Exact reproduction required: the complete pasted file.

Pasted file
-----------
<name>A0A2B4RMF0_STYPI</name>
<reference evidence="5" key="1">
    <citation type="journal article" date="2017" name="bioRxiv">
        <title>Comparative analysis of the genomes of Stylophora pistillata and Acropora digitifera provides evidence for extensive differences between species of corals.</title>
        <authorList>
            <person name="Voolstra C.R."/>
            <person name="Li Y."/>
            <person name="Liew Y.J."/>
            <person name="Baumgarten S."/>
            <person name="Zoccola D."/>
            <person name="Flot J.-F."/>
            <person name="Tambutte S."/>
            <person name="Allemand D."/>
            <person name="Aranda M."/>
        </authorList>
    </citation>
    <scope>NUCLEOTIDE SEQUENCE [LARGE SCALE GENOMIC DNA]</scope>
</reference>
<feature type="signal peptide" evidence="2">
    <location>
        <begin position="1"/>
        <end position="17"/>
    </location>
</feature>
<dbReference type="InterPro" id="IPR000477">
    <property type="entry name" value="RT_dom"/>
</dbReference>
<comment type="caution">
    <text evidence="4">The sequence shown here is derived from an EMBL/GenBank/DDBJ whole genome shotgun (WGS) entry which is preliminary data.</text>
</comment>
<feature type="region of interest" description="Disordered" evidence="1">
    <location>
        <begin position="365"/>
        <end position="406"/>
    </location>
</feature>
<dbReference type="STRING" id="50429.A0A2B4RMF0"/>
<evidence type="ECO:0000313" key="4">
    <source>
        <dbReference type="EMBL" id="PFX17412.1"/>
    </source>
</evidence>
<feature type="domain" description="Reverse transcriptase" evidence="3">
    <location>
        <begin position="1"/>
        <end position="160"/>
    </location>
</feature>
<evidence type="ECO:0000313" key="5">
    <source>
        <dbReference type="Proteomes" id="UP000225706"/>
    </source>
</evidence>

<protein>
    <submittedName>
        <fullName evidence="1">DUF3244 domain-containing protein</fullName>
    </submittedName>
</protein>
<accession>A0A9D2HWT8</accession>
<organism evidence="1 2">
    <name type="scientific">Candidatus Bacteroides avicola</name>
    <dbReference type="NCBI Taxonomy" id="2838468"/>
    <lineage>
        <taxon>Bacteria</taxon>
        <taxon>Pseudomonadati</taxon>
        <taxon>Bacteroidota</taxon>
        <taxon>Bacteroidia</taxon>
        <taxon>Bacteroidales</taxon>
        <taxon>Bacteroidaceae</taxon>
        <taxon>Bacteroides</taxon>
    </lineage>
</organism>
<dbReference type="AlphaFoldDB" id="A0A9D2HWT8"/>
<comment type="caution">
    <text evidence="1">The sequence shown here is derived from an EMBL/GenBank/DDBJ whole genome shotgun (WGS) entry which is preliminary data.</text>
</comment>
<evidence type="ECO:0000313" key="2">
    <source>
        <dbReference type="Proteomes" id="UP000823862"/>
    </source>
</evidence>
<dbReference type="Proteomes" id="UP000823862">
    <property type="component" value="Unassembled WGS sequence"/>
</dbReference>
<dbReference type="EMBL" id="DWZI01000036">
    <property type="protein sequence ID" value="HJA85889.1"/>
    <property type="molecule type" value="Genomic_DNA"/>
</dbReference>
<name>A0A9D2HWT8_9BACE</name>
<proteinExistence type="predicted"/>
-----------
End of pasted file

<name>A0A2B4RMF0_STYPI</name>
<reference evidence="5" key="1">
    <citation type="journal article" date="2017" name="bioRxiv">
        <title>Comparative analysis of the genomes of Stylophora pistillata and Acropora digitifera provides evidence for extensive differences between species of corals.</title>
        <authorList>
            <person name="Voolstra C.R."/>
            <person name="Li Y."/>
            <person name="Liew Y.J."/>
            <person name="Baumgarten S."/>
            <person name="Zoccola D."/>
            <person name="Flot J.-F."/>
            <person name="Tambutte S."/>
            <person name="Allemand D."/>
            <person name="Aranda M."/>
        </authorList>
    </citation>
    <scope>NUCLEOTIDE SEQUENCE [LARGE SCALE GENOMIC DNA]</scope>
</reference>
<feature type="signal peptide" evidence="2">
    <location>
        <begin position="1"/>
        <end position="17"/>
    </location>
</feature>
<dbReference type="InterPro" id="IPR000477">
    <property type="entry name" value="RT_dom"/>
</dbReference>
<comment type="caution">
    <text evidence="4">The sequence shown here is derived from an EMBL/GenBank/DDBJ whole genome shotgun (WGS) entry which is preliminary data.</text>
</comment>
<feature type="region of interest" description="Disordered" evidence="1">
    <location>
        <begin position="365"/>
        <end position="406"/>
    </location>
</feature>
<dbReference type="STRING" id="50429.A0A2B4RMF0"/>
<evidence type="ECO:0000313" key="4">
    <source>
        <dbReference type="EMBL" id="PFX17412.1"/>
    </source>
</evidence>
<feature type="domain" description="Reverse transcriptase" evidence="3">
    <location>
        <begin position="1"/>
        <end position="160"/>
    </location>
</feature>
<evidence type="ECO:0000313" key="5">
    <source>
        <dbReference type="Proteomes" id="UP000225706"/>
    </source>
</evidence>

<protein>
    <submittedName>
        <fullName evidence="1">DUF3244 domain-containing protein</fullName>
    </submittedName>
</protein>
<accession>A0A9D2HWT8</accession>
<organism evidence="1 2">
    <name type="scientific">Candidatus Bacteroides avicola</name>
    <dbReference type="NCBI Taxonomy" id="2838468"/>
    <lineage>
        <taxon>Bacteria</taxon>
        <taxon>Pseudomonadati</taxon>
        <taxon>Bacteroidota</taxon>
        <taxon>Bacteroidia</taxon>
        <taxon>Bacteroidales</taxon>
        <taxon>Bacteroidaceae</taxon>
        <taxon>Bacteroides</taxon>
    </lineage>
</organism>
<dbReference type="AlphaFoldDB" id="A0A9D2HWT8"/>
<comment type="caution">
    <text evidence="1">The sequence shown here is derived from an EMBL/GenBank/DDBJ whole genome shotgun (WGS) entry which is preliminary data.</text>
</comment>
<evidence type="ECO:0000313" key="2">
    <source>
        <dbReference type="Proteomes" id="UP000823862"/>
    </source>
</evidence>
<dbReference type="Proteomes" id="UP000823862">
    <property type="component" value="Unassembled WGS sequence"/>
</dbReference>
<dbReference type="EMBL" id="DWZI01000036">
    <property type="protein sequence ID" value="HJA85889.1"/>
    <property type="molecule type" value="Genomic_DNA"/>
</dbReference>
<name>A0A9D2HWT8_9BACE</name>
<proteinExistence type="predicted"/>